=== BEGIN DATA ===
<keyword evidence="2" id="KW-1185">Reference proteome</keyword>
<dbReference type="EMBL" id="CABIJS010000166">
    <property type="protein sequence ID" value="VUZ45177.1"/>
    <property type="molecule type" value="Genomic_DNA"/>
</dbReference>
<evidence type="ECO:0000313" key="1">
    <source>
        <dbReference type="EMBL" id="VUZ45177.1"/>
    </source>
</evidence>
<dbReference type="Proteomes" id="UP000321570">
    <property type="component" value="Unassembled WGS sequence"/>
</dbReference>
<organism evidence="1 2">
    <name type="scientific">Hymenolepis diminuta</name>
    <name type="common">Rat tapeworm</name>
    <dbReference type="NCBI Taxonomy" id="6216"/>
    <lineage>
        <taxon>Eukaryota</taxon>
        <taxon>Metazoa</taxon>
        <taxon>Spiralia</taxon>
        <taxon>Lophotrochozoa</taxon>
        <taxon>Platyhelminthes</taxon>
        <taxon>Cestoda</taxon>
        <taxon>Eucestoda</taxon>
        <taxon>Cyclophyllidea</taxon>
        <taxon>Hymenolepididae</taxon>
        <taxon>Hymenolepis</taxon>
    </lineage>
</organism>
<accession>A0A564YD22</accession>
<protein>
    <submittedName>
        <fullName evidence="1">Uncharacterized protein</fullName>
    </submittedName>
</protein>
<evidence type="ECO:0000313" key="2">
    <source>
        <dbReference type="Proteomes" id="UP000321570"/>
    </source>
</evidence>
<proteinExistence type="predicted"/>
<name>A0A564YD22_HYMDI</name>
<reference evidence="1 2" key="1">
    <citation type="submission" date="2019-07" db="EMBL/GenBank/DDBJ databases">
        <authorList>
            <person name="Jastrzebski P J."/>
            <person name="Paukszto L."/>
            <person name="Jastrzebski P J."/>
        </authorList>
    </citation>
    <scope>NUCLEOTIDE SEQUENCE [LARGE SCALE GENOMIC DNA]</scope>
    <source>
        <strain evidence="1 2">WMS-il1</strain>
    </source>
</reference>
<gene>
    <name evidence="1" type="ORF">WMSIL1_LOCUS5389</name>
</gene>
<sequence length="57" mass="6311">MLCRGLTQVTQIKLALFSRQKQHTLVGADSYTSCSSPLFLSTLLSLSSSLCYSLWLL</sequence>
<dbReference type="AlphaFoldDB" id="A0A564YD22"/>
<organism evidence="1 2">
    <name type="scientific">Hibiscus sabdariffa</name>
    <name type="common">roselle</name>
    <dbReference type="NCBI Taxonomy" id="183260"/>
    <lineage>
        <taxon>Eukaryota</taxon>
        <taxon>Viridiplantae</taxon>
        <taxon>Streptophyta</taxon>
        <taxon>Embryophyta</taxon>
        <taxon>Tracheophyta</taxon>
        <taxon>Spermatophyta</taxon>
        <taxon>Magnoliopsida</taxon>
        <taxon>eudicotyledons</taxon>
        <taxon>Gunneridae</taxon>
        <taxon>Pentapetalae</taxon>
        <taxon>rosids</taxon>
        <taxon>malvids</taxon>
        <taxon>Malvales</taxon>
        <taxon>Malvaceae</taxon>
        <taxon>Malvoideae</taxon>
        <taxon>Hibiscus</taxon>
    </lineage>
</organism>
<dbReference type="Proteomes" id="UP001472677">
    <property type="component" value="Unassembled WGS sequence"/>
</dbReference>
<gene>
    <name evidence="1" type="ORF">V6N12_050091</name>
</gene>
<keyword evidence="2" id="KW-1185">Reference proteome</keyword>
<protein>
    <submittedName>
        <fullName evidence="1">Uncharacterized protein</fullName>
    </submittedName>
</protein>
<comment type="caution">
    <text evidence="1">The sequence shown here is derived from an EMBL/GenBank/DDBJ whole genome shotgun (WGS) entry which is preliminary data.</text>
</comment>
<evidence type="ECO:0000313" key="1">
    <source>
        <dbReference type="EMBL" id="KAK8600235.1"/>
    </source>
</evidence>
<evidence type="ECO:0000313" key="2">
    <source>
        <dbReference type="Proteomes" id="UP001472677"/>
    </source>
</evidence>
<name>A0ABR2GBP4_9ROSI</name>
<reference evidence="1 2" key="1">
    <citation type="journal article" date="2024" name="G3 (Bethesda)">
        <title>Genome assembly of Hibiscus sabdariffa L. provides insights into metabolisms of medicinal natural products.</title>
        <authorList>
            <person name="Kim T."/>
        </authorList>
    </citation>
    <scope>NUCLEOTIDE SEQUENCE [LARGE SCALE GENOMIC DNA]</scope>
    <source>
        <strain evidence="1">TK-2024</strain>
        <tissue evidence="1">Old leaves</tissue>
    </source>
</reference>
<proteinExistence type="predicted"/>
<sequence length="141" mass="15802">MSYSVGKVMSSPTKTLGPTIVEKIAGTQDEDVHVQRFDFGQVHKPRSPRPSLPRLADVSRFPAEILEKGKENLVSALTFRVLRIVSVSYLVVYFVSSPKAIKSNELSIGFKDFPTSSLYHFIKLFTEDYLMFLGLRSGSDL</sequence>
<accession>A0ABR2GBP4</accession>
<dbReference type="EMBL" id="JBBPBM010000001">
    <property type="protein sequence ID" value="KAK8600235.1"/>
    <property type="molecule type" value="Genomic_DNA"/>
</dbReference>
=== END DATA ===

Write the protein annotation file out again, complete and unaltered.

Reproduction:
<keyword evidence="2" id="KW-1185">Reference proteome</keyword>
<dbReference type="EMBL" id="CABIJS010000166">
    <property type="protein sequence ID" value="VUZ45177.1"/>
    <property type="molecule type" value="Genomic_DNA"/>
</dbReference>
<evidence type="ECO:0000313" key="1">
    <source>
        <dbReference type="EMBL" id="VUZ45177.1"/>
    </source>
</evidence>
<dbReference type="Proteomes" id="UP000321570">
    <property type="component" value="Unassembled WGS sequence"/>
</dbReference>
<organism evidence="1 2">
    <name type="scientific">Hymenolepis diminuta</name>
    <name type="common">Rat tapeworm</name>
    <dbReference type="NCBI Taxonomy" id="6216"/>
    <lineage>
        <taxon>Eukaryota</taxon>
        <taxon>Metazoa</taxon>
        <taxon>Spiralia</taxon>
        <taxon>Lophotrochozoa</taxon>
        <taxon>Platyhelminthes</taxon>
        <taxon>Cestoda</taxon>
        <taxon>Eucestoda</taxon>
        <taxon>Cyclophyllidea</taxon>
        <taxon>Hymenolepididae</taxon>
        <taxon>Hymenolepis</taxon>
    </lineage>
</organism>
<accession>A0A564YD22</accession>
<protein>
    <submittedName>
        <fullName evidence="1">Uncharacterized protein</fullName>
    </submittedName>
</protein>
<evidence type="ECO:0000313" key="2">
    <source>
        <dbReference type="Proteomes" id="UP000321570"/>
    </source>
</evidence>
<proteinExistence type="predicted"/>
<name>A0A564YD22_HYMDI</name>
<reference evidence="1 2" key="1">
    <citation type="submission" date="2019-07" db="EMBL/GenBank/DDBJ databases">
        <authorList>
            <person name="Jastrzebski P J."/>
            <person name="Paukszto L."/>
            <person name="Jastrzebski P J."/>
        </authorList>
    </citation>
    <scope>NUCLEOTIDE SEQUENCE [LARGE SCALE GENOMIC DNA]</scope>
    <source>
        <strain evidence="1 2">WMS-il1</strain>
    </source>
</reference>
<gene>
    <name evidence="1" type="ORF">WMSIL1_LOCUS5389</name>
</gene>
<sequence length="57" mass="6311">MLCRGLTQVTQIKLALFSRQKQHTLVGADSYTSCSSPLFLSTLLSLSSSLCYSLWLL</sequence>
<dbReference type="AlphaFoldDB" id="A0A564YD22"/>
<organism evidence="1 2">
    <name type="scientific">Hibiscus sabdariffa</name>
    <name type="common">roselle</name>
    <dbReference type="NCBI Taxonomy" id="183260"/>
    <lineage>
        <taxon>Eukaryota</taxon>
        <taxon>Viridiplantae</taxon>
        <taxon>Streptophyta</taxon>
        <taxon>Embryophyta</taxon>
        <taxon>Tracheophyta</taxon>
        <taxon>Spermatophyta</taxon>
        <taxon>Magnoliopsida</taxon>
        <taxon>eudicotyledons</taxon>
        <taxon>Gunneridae</taxon>
        <taxon>Pentapetalae</taxon>
        <taxon>rosids</taxon>
        <taxon>malvids</taxon>
        <taxon>Malvales</taxon>
        <taxon>Malvaceae</taxon>
        <taxon>Malvoideae</taxon>
        <taxon>Hibiscus</taxon>
    </lineage>
</organism>
<dbReference type="Proteomes" id="UP001472677">
    <property type="component" value="Unassembled WGS sequence"/>
</dbReference>
<gene>
    <name evidence="1" type="ORF">V6N12_050091</name>
</gene>
<keyword evidence="2" id="KW-1185">Reference proteome</keyword>
<protein>
    <submittedName>
        <fullName evidence="1">Uncharacterized protein</fullName>
    </submittedName>
</protein>
<comment type="caution">
    <text evidence="1">The sequence shown here is derived from an EMBL/GenBank/DDBJ whole genome shotgun (WGS) entry which is preliminary data.</text>
</comment>
<evidence type="ECO:0000313" key="1">
    <source>
        <dbReference type="EMBL" id="KAK8600235.1"/>
    </source>
</evidence>
<evidence type="ECO:0000313" key="2">
    <source>
        <dbReference type="Proteomes" id="UP001472677"/>
    </source>
</evidence>
<name>A0ABR2GBP4_9ROSI</name>
<reference evidence="1 2" key="1">
    <citation type="journal article" date="2024" name="G3 (Bethesda)">
        <title>Genome assembly of Hibiscus sabdariffa L. provides insights into metabolisms of medicinal natural products.</title>
        <authorList>
            <person name="Kim T."/>
        </authorList>
    </citation>
    <scope>NUCLEOTIDE SEQUENCE [LARGE SCALE GENOMIC DNA]</scope>
    <source>
        <strain evidence="1">TK-2024</strain>
        <tissue evidence="1">Old leaves</tissue>
    </source>
</reference>
<proteinExistence type="predicted"/>
<sequence length="141" mass="15802">MSYSVGKVMSSPTKTLGPTIVEKIAGTQDEDVHVQRFDFGQVHKPRSPRPSLPRLADVSRFPAEILEKGKENLVSALTFRVLRIVSVSYLVVYFVSSPKAIKSNELSIGFKDFPTSSLYHFIKLFTEDYLMFLGLRSGSDL</sequence>
<accession>A0ABR2GBP4</accession>
<dbReference type="EMBL" id="JBBPBM010000001">
    <property type="protein sequence ID" value="KAK8600235.1"/>
    <property type="molecule type" value="Genomic_DNA"/>
</dbReference>